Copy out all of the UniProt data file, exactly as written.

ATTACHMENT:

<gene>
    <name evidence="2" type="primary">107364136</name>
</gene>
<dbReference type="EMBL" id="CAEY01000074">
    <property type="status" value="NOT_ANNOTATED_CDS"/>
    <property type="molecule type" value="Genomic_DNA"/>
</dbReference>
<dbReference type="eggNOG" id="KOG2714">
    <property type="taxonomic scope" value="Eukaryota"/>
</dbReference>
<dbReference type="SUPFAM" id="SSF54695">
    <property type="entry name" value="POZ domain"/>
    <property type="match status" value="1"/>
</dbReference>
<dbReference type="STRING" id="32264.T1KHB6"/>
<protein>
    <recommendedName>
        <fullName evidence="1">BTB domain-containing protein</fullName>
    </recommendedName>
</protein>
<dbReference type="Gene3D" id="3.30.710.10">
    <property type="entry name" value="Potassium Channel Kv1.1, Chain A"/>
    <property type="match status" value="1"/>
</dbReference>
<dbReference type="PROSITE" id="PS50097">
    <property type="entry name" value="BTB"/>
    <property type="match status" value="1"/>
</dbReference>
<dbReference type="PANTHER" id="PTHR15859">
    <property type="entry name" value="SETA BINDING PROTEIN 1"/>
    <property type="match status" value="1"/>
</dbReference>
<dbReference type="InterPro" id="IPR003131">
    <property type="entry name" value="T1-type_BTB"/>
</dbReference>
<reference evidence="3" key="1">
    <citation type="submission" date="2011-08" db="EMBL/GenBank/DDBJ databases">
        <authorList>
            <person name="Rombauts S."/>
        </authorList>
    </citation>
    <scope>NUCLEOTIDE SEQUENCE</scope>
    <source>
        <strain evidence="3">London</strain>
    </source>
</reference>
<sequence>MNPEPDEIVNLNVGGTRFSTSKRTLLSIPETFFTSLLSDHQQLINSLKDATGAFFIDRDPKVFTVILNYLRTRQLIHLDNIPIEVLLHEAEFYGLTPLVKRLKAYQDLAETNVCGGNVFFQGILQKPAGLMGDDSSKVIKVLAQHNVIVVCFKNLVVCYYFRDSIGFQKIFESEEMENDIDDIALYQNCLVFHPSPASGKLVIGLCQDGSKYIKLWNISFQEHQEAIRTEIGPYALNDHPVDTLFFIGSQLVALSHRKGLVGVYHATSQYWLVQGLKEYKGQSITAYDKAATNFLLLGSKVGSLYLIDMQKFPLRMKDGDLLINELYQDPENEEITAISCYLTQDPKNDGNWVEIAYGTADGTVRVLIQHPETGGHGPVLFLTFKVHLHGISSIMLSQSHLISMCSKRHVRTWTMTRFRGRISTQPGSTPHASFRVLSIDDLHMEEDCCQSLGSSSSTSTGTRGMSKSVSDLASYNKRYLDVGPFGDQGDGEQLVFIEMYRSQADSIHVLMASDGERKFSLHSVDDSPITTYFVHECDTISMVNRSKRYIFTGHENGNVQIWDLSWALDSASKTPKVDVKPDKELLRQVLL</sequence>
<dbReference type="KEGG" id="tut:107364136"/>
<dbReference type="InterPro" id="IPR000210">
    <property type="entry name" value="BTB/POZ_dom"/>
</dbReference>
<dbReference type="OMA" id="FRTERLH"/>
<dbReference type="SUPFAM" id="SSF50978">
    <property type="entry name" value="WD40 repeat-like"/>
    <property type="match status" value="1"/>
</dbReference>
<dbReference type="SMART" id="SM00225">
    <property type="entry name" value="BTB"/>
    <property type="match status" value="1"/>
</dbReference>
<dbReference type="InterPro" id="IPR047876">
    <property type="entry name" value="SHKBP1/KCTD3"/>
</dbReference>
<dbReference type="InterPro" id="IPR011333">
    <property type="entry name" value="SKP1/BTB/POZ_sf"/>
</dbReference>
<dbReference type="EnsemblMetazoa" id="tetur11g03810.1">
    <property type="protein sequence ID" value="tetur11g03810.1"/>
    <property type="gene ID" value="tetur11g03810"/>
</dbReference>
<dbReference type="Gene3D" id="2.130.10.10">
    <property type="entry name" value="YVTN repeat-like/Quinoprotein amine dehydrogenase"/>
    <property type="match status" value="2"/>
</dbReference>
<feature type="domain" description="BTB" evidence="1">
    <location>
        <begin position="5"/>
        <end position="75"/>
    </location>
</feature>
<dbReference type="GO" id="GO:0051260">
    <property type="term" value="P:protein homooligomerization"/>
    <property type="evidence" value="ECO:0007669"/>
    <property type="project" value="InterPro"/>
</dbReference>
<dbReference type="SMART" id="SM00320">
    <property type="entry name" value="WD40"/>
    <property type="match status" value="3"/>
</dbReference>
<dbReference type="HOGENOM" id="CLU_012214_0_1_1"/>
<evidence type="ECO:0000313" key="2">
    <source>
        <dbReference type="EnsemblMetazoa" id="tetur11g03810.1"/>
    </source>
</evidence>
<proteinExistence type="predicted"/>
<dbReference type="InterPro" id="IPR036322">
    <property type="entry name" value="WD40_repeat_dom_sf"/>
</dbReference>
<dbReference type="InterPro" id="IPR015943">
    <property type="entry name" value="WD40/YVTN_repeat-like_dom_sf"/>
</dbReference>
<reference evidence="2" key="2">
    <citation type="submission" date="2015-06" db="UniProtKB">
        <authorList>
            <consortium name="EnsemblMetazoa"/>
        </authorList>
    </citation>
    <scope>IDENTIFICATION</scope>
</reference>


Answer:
<gene>
    <name evidence="2" type="primary">107364136</name>
</gene>
<dbReference type="EMBL" id="CAEY01000074">
    <property type="status" value="NOT_ANNOTATED_CDS"/>
    <property type="molecule type" value="Genomic_DNA"/>
</dbReference>
<dbReference type="eggNOG" id="KOG2714">
    <property type="taxonomic scope" value="Eukaryota"/>
</dbReference>
<dbReference type="SUPFAM" id="SSF54695">
    <property type="entry name" value="POZ domain"/>
    <property type="match status" value="1"/>
</dbReference>
<dbReference type="STRING" id="32264.T1KHB6"/>
<protein>
    <recommendedName>
        <fullName evidence="1">BTB domain-containing protein</fullName>
    </recommendedName>
</protein>
<dbReference type="Gene3D" id="3.30.710.10">
    <property type="entry name" value="Potassium Channel Kv1.1, Chain A"/>
    <property type="match status" value="1"/>
</dbReference>
<dbReference type="PROSITE" id="PS50097">
    <property type="entry name" value="BTB"/>
    <property type="match status" value="1"/>
</dbReference>
<dbReference type="PANTHER" id="PTHR15859">
    <property type="entry name" value="SETA BINDING PROTEIN 1"/>
    <property type="match status" value="1"/>
</dbReference>
<dbReference type="InterPro" id="IPR003131">
    <property type="entry name" value="T1-type_BTB"/>
</dbReference>
<reference evidence="3" key="1">
    <citation type="submission" date="2011-08" db="EMBL/GenBank/DDBJ databases">
        <authorList>
            <person name="Rombauts S."/>
        </authorList>
    </citation>
    <scope>NUCLEOTIDE SEQUENCE</scope>
    <source>
        <strain evidence="3">London</strain>
    </source>
</reference>
<sequence>MNPEPDEIVNLNVGGTRFSTSKRTLLSIPETFFTSLLSDHQQLINSLKDATGAFFIDRDPKVFTVILNYLRTRQLIHLDNIPIEVLLHEAEFYGLTPLVKRLKAYQDLAETNVCGGNVFFQGILQKPAGLMGDDSSKVIKVLAQHNVIVVCFKNLVVCYYFRDSIGFQKIFESEEMENDIDDIALYQNCLVFHPSPASGKLVIGLCQDGSKYIKLWNISFQEHQEAIRTEIGPYALNDHPVDTLFFIGSQLVALSHRKGLVGVYHATSQYWLVQGLKEYKGQSITAYDKAATNFLLLGSKVGSLYLIDMQKFPLRMKDGDLLINELYQDPENEEITAISCYLTQDPKNDGNWVEIAYGTADGTVRVLIQHPETGGHGPVLFLTFKVHLHGISSIMLSQSHLISMCSKRHVRTWTMTRFRGRISTQPGSTPHASFRVLSIDDLHMEEDCCQSLGSSSSTSTGTRGMSKSVSDLASYNKRYLDVGPFGDQGDGEQLVFIEMYRSQADSIHVLMASDGERKFSLHSVDDSPITTYFVHECDTISMVNRSKRYIFTGHENGNVQIWDLSWALDSASKTPKVDVKPDKELLRQVLL</sequence>
<dbReference type="KEGG" id="tut:107364136"/>
<dbReference type="InterPro" id="IPR000210">
    <property type="entry name" value="BTB/POZ_dom"/>
</dbReference>
<dbReference type="OMA" id="FRTERLH"/>
<dbReference type="SUPFAM" id="SSF50978">
    <property type="entry name" value="WD40 repeat-like"/>
    <property type="match status" value="1"/>
</dbReference>
<dbReference type="SMART" id="SM00225">
    <property type="entry name" value="BTB"/>
    <property type="match status" value="1"/>
</dbReference>
<dbReference type="InterPro" id="IPR047876">
    <property type="entry name" value="SHKBP1/KCTD3"/>
</dbReference>
<dbReference type="InterPro" id="IPR011333">
    <property type="entry name" value="SKP1/BTB/POZ_sf"/>
</dbReference>
<dbReference type="EnsemblMetazoa" id="tetur11g03810.1">
    <property type="protein sequence ID" value="tetur11g03810.1"/>
    <property type="gene ID" value="tetur11g03810"/>
</dbReference>
<dbReference type="Gene3D" id="2.130.10.10">
    <property type="entry name" value="YVTN repeat-like/Quinoprotein amine dehydrogenase"/>
    <property type="match status" value="2"/>
</dbReference>
<feature type="domain" description="BTB" evidence="1">
    <location>
        <begin position="5"/>
        <end position="75"/>
    </location>
</feature>
<dbReference type="GO" id="GO:0051260">
    <property type="term" value="P:protein homooligomerization"/>
    <property type="evidence" value="ECO:0007669"/>
    <property type="project" value="InterPro"/>
</dbReference>
<dbReference type="SMART" id="SM00320">
    <property type="entry name" value="WD40"/>
    <property type="match status" value="3"/>
</dbReference>
<dbReference type="HOGENOM" id="CLU_012214_0_1_1"/>
<evidence type="ECO:0000313" key="2">
    <source>
        <dbReference type="EnsemblMetazoa" id="tetur11g03810.1"/>
    </source>
</evidence>
<proteinExistence type="predicted"/>
<dbReference type="InterPro" id="IPR036322">
    <property type="entry name" value="WD40_repeat_dom_sf"/>
</dbReference>
<dbReference type="InterPro" id="IPR015943">
    <property type="entry name" value="WD40/YVTN_repeat-like_dom_sf"/>
</dbReference>
<reference evidence="2" key="2">
    <citation type="submission" date="2015-06" db="UniProtKB">
        <authorList>
            <consortium name="EnsemblMetazoa"/>
        </authorList>
    </citation>
    <scope>IDENTIFICATION</scope>
</reference>